May 16, 2017 - Ocean Vuong is an American poet and essayist based in New York City. Even though his most recent book, 2016’s Night Sky with Exit Wounds, was a collection of poems, Vuong is now engaged in the task of writing what he calls “the ghost of a novel.” His work is predicated on the notion that both reading and writing are acts that require generosity and a willingness to explore.

As told to Amy Rose Spiegel, 3230 words.

Tags: Writing, Process, Inspiration, Independence, Anxiety.

Ocean Vuong on being generous in your work

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What’s your mood when you write?

When I’m lost in the work, I’m curious. I don’t know if curiosity is a balm, because it often gets me in trouble, but it gives me control. It becomes fuel, and it brings me out of myself and into the world, even if I’ve just been sitting at my desk and thinking about spirals, which is what I’ve been thinking about this morning.

The Italian philosopher Vico had this theory that time moves more in a spiral than it does in a line. He believes that’s why we repeat ourselves, including our tragedies, and that if we are more faithful to this movement, we can move away from the epicenter through distance and time, but we have to confront it every time. I’ve been thinking about trauma—how it’s repetitive, and how we recreate it, and how memory is fashioned by creation. Every time we remember, we create new neurons, which is why memory is so unreliable. I thought, “Well if the Greek root for ‘poet’ is ‘creator,’ then to remember is to create, and, therefore, to remember is to be a poet.” I thought it was so neat. Everyone’s a poet, as long as they remember.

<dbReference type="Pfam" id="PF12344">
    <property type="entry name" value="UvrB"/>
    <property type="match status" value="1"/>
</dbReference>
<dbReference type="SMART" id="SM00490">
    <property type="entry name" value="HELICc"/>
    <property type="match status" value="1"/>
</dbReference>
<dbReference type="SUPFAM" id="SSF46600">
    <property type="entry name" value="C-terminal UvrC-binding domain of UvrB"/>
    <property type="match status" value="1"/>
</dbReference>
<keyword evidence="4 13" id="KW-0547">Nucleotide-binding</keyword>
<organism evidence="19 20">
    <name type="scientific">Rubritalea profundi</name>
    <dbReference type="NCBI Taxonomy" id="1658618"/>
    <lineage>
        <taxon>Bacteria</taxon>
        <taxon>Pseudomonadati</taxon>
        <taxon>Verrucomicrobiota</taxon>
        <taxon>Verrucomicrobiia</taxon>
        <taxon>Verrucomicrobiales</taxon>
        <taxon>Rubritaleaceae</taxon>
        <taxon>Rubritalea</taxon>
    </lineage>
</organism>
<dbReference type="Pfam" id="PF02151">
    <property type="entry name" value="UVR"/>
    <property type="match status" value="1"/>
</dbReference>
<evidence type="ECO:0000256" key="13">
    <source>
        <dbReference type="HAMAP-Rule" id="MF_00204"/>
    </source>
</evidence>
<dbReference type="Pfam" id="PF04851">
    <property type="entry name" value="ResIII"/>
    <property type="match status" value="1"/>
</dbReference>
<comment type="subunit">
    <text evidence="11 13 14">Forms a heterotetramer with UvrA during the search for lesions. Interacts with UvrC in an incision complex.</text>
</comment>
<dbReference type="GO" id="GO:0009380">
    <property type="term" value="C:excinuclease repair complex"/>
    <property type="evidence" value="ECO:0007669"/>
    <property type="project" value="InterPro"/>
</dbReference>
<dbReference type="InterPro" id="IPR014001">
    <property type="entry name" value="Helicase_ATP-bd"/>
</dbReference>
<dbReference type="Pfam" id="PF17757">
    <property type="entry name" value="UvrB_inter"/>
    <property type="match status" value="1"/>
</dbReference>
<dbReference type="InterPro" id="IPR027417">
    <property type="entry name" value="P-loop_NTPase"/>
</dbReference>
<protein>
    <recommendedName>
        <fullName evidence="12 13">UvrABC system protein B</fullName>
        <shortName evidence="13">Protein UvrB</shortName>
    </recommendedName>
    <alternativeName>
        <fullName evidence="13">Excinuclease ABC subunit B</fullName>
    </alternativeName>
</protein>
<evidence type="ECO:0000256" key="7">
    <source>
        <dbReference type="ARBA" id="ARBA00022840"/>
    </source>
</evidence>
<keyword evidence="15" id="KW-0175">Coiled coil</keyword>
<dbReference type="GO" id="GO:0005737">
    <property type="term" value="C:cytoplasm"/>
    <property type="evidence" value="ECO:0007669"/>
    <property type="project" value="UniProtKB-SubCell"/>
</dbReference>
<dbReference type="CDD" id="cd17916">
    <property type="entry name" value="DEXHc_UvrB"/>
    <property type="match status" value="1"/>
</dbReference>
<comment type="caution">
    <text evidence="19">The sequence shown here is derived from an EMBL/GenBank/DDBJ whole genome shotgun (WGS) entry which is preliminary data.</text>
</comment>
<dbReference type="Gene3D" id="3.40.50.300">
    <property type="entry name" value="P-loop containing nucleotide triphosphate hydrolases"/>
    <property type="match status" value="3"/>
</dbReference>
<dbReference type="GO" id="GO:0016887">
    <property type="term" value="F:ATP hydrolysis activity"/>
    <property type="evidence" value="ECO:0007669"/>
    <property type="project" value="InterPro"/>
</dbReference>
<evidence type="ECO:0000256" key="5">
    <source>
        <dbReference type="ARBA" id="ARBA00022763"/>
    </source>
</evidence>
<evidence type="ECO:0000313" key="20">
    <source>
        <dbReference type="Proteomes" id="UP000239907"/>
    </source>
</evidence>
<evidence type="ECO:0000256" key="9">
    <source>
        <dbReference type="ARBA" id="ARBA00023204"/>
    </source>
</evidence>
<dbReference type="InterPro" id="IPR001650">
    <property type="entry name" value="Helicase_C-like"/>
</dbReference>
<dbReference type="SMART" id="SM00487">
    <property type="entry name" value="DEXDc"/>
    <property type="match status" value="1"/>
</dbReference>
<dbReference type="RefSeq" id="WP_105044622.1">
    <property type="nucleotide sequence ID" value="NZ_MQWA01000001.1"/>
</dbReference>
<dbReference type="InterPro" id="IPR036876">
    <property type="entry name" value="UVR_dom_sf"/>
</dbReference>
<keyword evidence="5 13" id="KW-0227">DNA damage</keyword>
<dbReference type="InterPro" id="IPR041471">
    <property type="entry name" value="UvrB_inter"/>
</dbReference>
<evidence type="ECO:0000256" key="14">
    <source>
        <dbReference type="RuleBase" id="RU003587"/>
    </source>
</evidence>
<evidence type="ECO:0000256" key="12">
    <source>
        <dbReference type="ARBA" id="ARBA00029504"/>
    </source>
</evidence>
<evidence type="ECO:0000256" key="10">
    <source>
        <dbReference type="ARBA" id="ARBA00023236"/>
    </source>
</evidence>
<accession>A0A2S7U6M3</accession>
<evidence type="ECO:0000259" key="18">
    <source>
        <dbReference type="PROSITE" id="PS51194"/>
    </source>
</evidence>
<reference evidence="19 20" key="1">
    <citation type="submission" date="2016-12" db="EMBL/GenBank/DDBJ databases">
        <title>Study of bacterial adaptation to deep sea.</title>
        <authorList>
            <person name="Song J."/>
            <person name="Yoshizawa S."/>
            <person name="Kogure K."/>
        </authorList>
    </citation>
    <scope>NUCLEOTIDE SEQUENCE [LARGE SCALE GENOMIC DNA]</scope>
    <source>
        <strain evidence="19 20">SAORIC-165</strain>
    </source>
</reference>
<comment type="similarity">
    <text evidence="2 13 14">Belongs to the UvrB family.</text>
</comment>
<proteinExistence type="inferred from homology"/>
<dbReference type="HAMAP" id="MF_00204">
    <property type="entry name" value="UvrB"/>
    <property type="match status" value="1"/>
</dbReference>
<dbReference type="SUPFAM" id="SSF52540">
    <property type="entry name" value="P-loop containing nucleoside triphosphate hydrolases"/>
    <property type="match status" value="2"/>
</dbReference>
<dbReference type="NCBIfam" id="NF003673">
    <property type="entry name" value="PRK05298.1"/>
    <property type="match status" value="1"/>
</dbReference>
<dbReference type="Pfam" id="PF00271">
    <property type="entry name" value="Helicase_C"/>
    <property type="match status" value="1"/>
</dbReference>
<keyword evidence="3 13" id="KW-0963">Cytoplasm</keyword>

You present, in some of your poems, that the future has already happened, and the past is happening still. Is writing a way to orient events among one another on that spiral?

The funny thing is, the biggest trouble I have with my writing is tense. In Vietnamese, we don’t have past participles, so everything is spoken in the present, and whether it’s past or present depends on the last word. Say you want to say, “I ate a bagel this morning for breakfast.” You would say, “I am eating bagel already.” Everything is present. The writing sometimes takes me out of time. I get to cater to the action, and the time resolves afterwards.